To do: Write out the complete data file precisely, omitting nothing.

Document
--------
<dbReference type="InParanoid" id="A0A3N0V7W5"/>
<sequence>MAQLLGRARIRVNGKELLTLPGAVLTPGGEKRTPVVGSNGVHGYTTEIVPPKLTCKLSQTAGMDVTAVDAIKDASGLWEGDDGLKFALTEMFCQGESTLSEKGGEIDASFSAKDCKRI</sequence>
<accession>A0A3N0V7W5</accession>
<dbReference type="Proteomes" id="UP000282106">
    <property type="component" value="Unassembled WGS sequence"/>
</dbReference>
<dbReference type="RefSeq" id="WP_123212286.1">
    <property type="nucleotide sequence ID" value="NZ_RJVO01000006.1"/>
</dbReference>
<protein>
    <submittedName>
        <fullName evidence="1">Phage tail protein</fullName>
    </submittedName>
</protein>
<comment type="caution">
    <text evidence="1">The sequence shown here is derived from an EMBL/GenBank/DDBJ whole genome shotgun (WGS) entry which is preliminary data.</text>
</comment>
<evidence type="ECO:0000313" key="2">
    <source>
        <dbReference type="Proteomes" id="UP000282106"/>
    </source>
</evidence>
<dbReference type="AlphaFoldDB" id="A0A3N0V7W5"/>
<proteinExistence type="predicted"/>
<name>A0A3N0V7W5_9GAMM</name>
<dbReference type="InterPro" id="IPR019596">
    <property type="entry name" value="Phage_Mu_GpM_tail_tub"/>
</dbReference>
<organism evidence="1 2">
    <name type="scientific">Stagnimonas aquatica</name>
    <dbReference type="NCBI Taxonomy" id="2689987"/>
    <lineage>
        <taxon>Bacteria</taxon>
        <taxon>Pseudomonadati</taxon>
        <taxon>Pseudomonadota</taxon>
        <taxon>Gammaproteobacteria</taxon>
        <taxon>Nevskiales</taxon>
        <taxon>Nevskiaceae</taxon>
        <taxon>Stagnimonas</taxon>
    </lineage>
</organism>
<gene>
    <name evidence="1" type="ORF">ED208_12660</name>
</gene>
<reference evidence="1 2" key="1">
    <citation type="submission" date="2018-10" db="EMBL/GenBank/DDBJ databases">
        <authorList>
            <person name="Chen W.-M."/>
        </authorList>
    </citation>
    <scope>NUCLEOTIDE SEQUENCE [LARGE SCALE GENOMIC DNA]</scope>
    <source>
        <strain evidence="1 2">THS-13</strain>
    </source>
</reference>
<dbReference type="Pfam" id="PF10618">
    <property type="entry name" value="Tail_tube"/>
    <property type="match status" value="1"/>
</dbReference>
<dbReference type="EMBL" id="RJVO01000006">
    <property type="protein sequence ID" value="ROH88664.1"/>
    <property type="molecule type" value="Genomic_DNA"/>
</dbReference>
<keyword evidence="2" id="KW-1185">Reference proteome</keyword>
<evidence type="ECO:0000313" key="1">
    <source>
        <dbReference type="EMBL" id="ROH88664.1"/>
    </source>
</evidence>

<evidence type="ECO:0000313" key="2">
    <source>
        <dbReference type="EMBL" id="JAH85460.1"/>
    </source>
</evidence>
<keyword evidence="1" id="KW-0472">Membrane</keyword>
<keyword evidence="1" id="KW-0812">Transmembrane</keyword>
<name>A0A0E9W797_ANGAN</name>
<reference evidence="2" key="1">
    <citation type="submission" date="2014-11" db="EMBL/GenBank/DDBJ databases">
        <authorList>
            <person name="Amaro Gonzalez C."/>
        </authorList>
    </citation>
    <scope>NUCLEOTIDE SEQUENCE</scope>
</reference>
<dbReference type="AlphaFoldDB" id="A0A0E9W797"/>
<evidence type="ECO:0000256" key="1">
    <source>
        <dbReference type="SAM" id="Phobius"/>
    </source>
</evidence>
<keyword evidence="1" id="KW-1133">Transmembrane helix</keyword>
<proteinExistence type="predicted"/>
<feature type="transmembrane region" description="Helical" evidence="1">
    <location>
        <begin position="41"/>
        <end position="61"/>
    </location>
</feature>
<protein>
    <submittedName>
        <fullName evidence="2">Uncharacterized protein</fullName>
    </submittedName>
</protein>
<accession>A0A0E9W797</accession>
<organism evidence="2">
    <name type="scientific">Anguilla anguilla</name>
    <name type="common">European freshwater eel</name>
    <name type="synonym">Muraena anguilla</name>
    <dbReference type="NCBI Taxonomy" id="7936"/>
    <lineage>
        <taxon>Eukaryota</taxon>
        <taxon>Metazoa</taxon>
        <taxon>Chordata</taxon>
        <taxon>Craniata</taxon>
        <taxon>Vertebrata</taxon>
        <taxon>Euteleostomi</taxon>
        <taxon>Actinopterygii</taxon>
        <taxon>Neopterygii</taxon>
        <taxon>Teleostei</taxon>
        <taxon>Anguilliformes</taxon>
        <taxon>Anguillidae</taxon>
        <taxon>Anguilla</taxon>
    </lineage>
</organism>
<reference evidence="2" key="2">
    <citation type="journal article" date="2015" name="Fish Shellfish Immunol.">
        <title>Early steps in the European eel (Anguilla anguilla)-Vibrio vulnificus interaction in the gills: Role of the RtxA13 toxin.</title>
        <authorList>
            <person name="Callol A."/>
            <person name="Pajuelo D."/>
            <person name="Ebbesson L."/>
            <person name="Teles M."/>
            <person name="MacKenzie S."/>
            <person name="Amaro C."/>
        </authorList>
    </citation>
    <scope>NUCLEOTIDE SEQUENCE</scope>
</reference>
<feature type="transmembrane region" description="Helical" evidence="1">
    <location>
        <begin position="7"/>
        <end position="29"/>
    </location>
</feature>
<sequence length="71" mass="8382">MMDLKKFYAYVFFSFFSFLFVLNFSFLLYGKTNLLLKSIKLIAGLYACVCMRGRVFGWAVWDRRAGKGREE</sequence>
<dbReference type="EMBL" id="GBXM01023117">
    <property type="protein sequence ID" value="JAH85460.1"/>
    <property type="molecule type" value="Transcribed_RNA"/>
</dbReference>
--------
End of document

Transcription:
<dbReference type="InParanoid" id="A0A3N0V7W5"/>
<sequence>MAQLLGRARIRVNGKELLTLPGAVLTPGGEKRTPVVGSNGVHGYTTEIVPPKLTCKLSQTAGMDVTAVDAIKDASGLWEGDDGLKFALTEMFCQGESTLSEKGGEIDASFSAKDCKRI</sequence>
<accession>A0A3N0V7W5</accession>
<dbReference type="Proteomes" id="UP000282106">
    <property type="component" value="Unassembled WGS sequence"/>
</dbReference>
<dbReference type="RefSeq" id="WP_123212286.1">
    <property type="nucleotide sequence ID" value="NZ_RJVO01000006.1"/>
</dbReference>
<protein>
    <submittedName>
        <fullName evidence="1">Phage tail protein</fullName>
    </submittedName>
</protein>
<comment type="caution">
    <text evidence="1">The sequence shown here is derived from an EMBL/GenBank/DDBJ whole genome shotgun (WGS) entry which is preliminary data.</text>
</comment>
<evidence type="ECO:0000313" key="2">
    <source>
        <dbReference type="Proteomes" id="UP000282106"/>
    </source>
</evidence>
<dbReference type="AlphaFoldDB" id="A0A3N0V7W5"/>
<proteinExistence type="predicted"/>
<name>A0A3N0V7W5_9GAMM</name>
<dbReference type="InterPro" id="IPR019596">
    <property type="entry name" value="Phage_Mu_GpM_tail_tub"/>
</dbReference>
<organism evidence="1 2">
    <name type="scientific">Stagnimonas aquatica</name>
    <dbReference type="NCBI Taxonomy" id="2689987"/>
    <lineage>
        <taxon>Bacteria</taxon>
        <taxon>Pseudomonadati</taxon>
        <taxon>Pseudomonadota</taxon>
        <taxon>Gammaproteobacteria</taxon>
        <taxon>Nevskiales</taxon>
        <taxon>Nevskiaceae</taxon>
        <taxon>Stagnimonas</taxon>
    </lineage>
</organism>
<gene>
    <name evidence="1" type="ORF">ED208_12660</name>
</gene>
<reference evidence="1 2" key="1">
    <citation type="submission" date="2018-10" db="EMBL/GenBank/DDBJ databases">
        <authorList>
            <person name="Chen W.-M."/>
        </authorList>
    </citation>
    <scope>NUCLEOTIDE SEQUENCE [LARGE SCALE GENOMIC DNA]</scope>
    <source>
        <strain evidence="1 2">THS-13</strain>
    </source>
</reference>
<dbReference type="Pfam" id="PF10618">
    <property type="entry name" value="Tail_tube"/>
    <property type="match status" value="1"/>
</dbReference>
<dbReference type="EMBL" id="RJVO01000006">
    <property type="protein sequence ID" value="ROH88664.1"/>
    <property type="molecule type" value="Genomic_DNA"/>
</dbReference>
<keyword evidence="2" id="KW-1185">Reference proteome</keyword>
<evidence type="ECO:0000313" key="1">
    <source>
        <dbReference type="EMBL" id="ROH88664.1"/>
    </source>
</evidence>

<evidence type="ECO:0000313" key="2">
    <source>
        <dbReference type="EMBL" id="JAH85460.1"/>
    </source>
</evidence>
<keyword evidence="1" id="KW-0472">Membrane</keyword>
<keyword evidence="1" id="KW-0812">Transmembrane</keyword>
<name>A0A0E9W797_ANGAN</name>
<reference evidence="2" key="1">
    <citation type="submission" date="2014-11" db="EMBL/GenBank/DDBJ databases">
        <authorList>
            <person name="Amaro Gonzalez C."/>
        </authorList>
    </citation>
    <scope>NUCLEOTIDE SEQUENCE</scope>
</reference>
<dbReference type="AlphaFoldDB" id="A0A0E9W797"/>
<evidence type="ECO:0000256" key="1">
    <source>
        <dbReference type="SAM" id="Phobius"/>
    </source>
</evidence>
<keyword evidence="1" id="KW-1133">Transmembrane helix</keyword>
<proteinExistence type="predicted"/>
<feature type="transmembrane region" description="Helical" evidence="1">
    <location>
        <begin position="41"/>
        <end position="61"/>
    </location>
</feature>
<protein>
    <submittedName>
        <fullName evidence="2">Uncharacterized protein</fullName>
    </submittedName>
</protein>
<accession>A0A0E9W797</accession>
<organism evidence="2">
    <name type="scientific">Anguilla anguilla</name>
    <name type="common">European freshwater eel</name>
    <name type="synonym">Muraena anguilla</name>
    <dbReference type="NCBI Taxonomy" id="7936"/>
    <lineage>
        <taxon>Eukaryota</taxon>
        <taxon>Metazoa</taxon>
        <taxon>Chordata</taxon>
        <taxon>Craniata</taxon>
        <taxon>Vertebrata</taxon>
        <taxon>Euteleostomi</taxon>
        <taxon>Actinopterygii</taxon>
        <taxon>Neopterygii</taxon>
        <taxon>Teleostei</taxon>
        <taxon>Anguilliformes</taxon>
        <taxon>Anguillidae</taxon>
        <taxon>Anguilla</taxon>
    </lineage>
</organism>
<reference evidence="2" key="2">
    <citation type="journal article" date="2015" name="Fish Shellfish Immunol.">
        <title>Early steps in the European eel (Anguilla anguilla)-Vibrio vulnificus interaction in the gills: Role of the RtxA13 toxin.</title>
        <authorList>
            <person name="Callol A."/>
            <person name="Pajuelo D."/>
            <person name="Ebbesson L."/>
            <person name="Teles M."/>
            <person name="MacKenzie S."/>
            <person name="Amaro C."/>
        </authorList>
    </citation>
    <scope>NUCLEOTIDE SEQUENCE</scope>
</reference>
<feature type="transmembrane region" description="Helical" evidence="1">
    <location>
        <begin position="7"/>
        <end position="29"/>
    </location>
</feature>
<sequence length="71" mass="8382">MMDLKKFYAYVFFSFFSFLFVLNFSFLLYGKTNLLLKSIKLIAGLYACVCMRGRVFGWAVWDRRAGKGREE</sequence>
<dbReference type="EMBL" id="GBXM01023117">
    <property type="protein sequence ID" value="JAH85460.1"/>
    <property type="molecule type" value="Transcribed_RNA"/>
</dbReference>